ShareThis Page

Hungry for something Mom made? Oakmont's What's Cookin' at Casey's serves it up

| Thursday, Dec. 26, 2013, 3:54 p.m.
Erica Dietz | Valley News Dispatch
What's Cookin' At Casey's owner Rose Henry and executive chef Scott Sloan present the chicken cacciatore, greens and beans soup, and friend zeppoli. The Oakmont restaurant has been in business nearly 30 years.


For nearly 30 years now, there's been something good cookin' at What's Cookin' at Casey's in Oakmont.

And, as a recent visit proved, that doesn't look to change any time soon.

It all began in the late spring of 1984, as an idea for a pizza shop by Rose and Bill Henry. However, the space they wanted along Allegheny River Boulevard had been a full-service restaurant. And the couple was convinced that Oakmont needed to keep it that way.

The couple knew it would be a tough task to serve breakfast, lunch and dinner. “All I knew was making pizza,” Rose Henry says.

The restaurant is named after Rose's father — Casey was his nickname. He was so proud of Rose's mother's cooking that he would bring co-workers home to sample her meals.

Those recipes ­— especially the pizza — are the same ones served at Casey's today. Although, Rose says, the menu is “much more extensive today.”

Rose says they are constantly looking to expand their menu with new offerings. Chef Scott Sloan has been with the restaurant for nearly eight years.

Oakmont is home to one of several restaurants in Rose's family. Others include Casey's in Turtle Creek and Tolerico's in Monroeville.

What's Cookin' at Casey's is owned by the Henrys and Casey and Jerry Tolerico.


With its yellow-wood paneling, gold and rose-colored floral wallpaper and the variety of plates and tasteful knickknacks on the walls, Casey's has the feel of a charming country home. Natural wood beams cut across a black-painted tin ceiling. The tables and floor are natural wood.

The open-air single room is divided into two sections, the front section gives way to a slightly higher back section accessed by a long, gently sloped ramp. The dining room offers tables and booths.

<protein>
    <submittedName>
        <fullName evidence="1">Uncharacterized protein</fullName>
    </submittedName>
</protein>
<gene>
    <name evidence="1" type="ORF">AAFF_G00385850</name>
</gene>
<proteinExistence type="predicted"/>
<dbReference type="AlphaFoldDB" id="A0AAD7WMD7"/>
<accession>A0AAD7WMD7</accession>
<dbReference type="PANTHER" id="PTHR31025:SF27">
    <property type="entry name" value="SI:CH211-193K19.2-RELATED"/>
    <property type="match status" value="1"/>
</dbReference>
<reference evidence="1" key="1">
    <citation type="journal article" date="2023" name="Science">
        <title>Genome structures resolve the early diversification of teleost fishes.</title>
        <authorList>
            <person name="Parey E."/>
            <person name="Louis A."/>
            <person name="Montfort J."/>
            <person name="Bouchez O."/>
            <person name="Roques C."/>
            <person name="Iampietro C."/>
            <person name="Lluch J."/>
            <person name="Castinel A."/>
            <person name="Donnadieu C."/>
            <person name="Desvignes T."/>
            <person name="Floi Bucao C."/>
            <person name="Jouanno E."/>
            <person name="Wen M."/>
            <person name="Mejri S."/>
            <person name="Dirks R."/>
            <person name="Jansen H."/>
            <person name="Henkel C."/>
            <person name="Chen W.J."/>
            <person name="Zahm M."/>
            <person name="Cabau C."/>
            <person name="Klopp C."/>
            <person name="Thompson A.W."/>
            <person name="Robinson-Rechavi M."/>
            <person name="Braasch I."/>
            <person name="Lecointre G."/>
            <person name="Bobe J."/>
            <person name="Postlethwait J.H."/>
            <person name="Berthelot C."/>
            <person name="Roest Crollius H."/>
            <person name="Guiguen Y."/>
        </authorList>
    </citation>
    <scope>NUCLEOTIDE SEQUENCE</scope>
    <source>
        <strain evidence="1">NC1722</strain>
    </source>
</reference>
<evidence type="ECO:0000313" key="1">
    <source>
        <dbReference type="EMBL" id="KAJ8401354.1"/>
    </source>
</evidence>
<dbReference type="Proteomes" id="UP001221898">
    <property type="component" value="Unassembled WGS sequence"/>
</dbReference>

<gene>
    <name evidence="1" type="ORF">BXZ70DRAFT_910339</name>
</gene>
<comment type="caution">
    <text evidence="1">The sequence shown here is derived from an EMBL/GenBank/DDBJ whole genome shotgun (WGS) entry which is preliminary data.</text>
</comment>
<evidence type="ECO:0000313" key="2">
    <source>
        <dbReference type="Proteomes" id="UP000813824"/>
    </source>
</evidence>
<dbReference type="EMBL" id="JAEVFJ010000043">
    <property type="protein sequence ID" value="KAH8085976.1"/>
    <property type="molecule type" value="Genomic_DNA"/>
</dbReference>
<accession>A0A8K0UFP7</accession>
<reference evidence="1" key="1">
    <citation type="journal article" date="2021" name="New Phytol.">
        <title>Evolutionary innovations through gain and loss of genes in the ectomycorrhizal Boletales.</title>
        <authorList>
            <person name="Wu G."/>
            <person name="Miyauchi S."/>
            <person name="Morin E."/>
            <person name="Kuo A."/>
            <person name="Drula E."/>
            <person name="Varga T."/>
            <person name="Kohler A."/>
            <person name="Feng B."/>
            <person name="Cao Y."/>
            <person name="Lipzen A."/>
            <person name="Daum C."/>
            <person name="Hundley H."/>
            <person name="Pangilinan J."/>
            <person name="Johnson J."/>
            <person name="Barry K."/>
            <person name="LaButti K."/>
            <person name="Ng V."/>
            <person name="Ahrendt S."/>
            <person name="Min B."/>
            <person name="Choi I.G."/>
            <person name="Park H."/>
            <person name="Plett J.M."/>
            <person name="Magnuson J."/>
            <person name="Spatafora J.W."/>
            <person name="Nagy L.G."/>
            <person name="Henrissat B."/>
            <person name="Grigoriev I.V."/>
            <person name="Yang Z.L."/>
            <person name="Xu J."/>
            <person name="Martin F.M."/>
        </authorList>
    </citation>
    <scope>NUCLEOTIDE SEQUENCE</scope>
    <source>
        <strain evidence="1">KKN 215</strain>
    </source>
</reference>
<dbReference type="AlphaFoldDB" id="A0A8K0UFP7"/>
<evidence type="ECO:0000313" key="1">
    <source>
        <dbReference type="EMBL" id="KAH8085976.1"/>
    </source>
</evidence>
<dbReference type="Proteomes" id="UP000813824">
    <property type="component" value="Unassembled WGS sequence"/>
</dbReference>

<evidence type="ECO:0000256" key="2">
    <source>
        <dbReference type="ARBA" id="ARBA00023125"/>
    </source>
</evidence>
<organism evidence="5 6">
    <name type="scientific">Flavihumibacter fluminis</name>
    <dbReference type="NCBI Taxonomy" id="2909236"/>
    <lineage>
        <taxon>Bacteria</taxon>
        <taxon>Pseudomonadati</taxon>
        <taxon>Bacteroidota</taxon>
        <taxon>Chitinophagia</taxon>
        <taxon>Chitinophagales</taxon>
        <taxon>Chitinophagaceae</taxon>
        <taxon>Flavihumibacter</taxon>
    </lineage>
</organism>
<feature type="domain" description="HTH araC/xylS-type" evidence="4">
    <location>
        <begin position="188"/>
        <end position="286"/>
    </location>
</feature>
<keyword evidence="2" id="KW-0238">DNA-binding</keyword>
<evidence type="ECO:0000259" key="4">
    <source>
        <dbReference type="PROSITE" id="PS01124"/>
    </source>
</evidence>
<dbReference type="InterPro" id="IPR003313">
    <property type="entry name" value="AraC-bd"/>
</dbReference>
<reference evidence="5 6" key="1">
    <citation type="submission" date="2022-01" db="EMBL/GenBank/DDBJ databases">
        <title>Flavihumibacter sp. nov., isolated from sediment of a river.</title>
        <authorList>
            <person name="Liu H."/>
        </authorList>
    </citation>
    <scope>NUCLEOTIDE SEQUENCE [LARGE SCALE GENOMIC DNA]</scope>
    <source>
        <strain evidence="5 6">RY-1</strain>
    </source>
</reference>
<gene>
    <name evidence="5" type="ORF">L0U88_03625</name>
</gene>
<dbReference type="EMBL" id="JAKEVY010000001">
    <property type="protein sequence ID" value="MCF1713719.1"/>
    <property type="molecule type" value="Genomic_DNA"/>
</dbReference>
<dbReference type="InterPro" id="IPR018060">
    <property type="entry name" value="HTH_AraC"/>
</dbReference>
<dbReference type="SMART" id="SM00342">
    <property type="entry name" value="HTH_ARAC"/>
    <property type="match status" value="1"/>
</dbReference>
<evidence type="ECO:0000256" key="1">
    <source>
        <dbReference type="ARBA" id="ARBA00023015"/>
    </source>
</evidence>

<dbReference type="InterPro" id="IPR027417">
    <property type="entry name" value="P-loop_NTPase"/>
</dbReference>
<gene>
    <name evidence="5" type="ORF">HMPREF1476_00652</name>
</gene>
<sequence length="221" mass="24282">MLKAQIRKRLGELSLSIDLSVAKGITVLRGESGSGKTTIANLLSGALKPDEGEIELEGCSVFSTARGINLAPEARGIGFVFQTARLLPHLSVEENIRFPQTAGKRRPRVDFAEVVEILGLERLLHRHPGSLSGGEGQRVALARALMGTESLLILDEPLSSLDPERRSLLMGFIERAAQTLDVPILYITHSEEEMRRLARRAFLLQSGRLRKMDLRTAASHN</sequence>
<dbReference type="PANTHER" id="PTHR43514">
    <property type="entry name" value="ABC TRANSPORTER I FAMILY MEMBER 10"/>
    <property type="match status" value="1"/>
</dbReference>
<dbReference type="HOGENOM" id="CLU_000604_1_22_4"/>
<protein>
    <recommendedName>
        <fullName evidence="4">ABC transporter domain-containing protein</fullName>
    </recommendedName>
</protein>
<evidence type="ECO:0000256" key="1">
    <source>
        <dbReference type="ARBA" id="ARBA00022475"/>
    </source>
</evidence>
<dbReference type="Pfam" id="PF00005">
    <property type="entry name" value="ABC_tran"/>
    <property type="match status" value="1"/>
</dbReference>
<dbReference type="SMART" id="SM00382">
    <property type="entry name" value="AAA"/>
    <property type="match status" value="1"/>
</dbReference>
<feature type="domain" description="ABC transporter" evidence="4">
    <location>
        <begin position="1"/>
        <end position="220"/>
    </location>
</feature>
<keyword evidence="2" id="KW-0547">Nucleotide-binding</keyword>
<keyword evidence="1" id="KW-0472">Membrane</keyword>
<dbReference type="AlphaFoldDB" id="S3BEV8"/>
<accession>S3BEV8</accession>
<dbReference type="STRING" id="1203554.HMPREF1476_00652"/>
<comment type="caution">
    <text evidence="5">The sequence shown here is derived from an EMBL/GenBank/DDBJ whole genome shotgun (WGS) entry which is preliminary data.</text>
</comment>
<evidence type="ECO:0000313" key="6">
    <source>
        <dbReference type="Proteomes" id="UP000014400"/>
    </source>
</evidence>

The waitstaff only adds to the hominess by being so attentive and friendly.

Casey's is the kind of place where the neighborhood comes to catch up on each other's lives. And even non-Oakmonters are made to feel welcome.


Casey's is known most for its pizza, and, because the dough and sauce are made in-house daily, it's no wonder.

Diners can choose from a regular mini (four-slice, $5.85) to a large (12-slice, $10.45); toppings are extra. Or, Casey's offers seven specialty pizzas — including the Abruzzi ($9.95-$14.60), a white pizza with chicken, roasted red peppers, red onions, black olives and fresh mushrooms; and the Napoli ($7.95-$13.25), a white pizza with broccoli, hickory-smoked bacon, tomatoes and cheddar and mozzarella cheeses.

But, just as the Henrys didn't limit themselves in 1984, they go well beyond pizza nowadays.

Casey's breakfast options are plentiful. And delicious.

Sure, there's the usual offerings — eggs, pancakes, French toast (so fresh-tasting). But why not go off the board a bit?

The unconventional Italian Frittata ($7.95) will arrive at your table with melted mozzarella and cheddar cheese covering sausage, green peppers, onions, mushrooms, roasted red peppers over angel hair pasta. A delicious combination.

Joann's Omelette ($7.95) combines hot sausage, green peppers, onions, mushrooms, roasted red peppers, home fries with mozzarella and cheddar cheese. It's a well-balanced mix of tastes that arrives in a perfect portion size.

For lunch and dinner, Casey's has everything from Italian ($5.25, half; $8.95, whole) and steak ($5.75, half; $10.95, whole) hoagies to a Reuben ($9.50) and burger platters ($5.75-$9.55).

For those looking to venture beyond the norm, some ideas: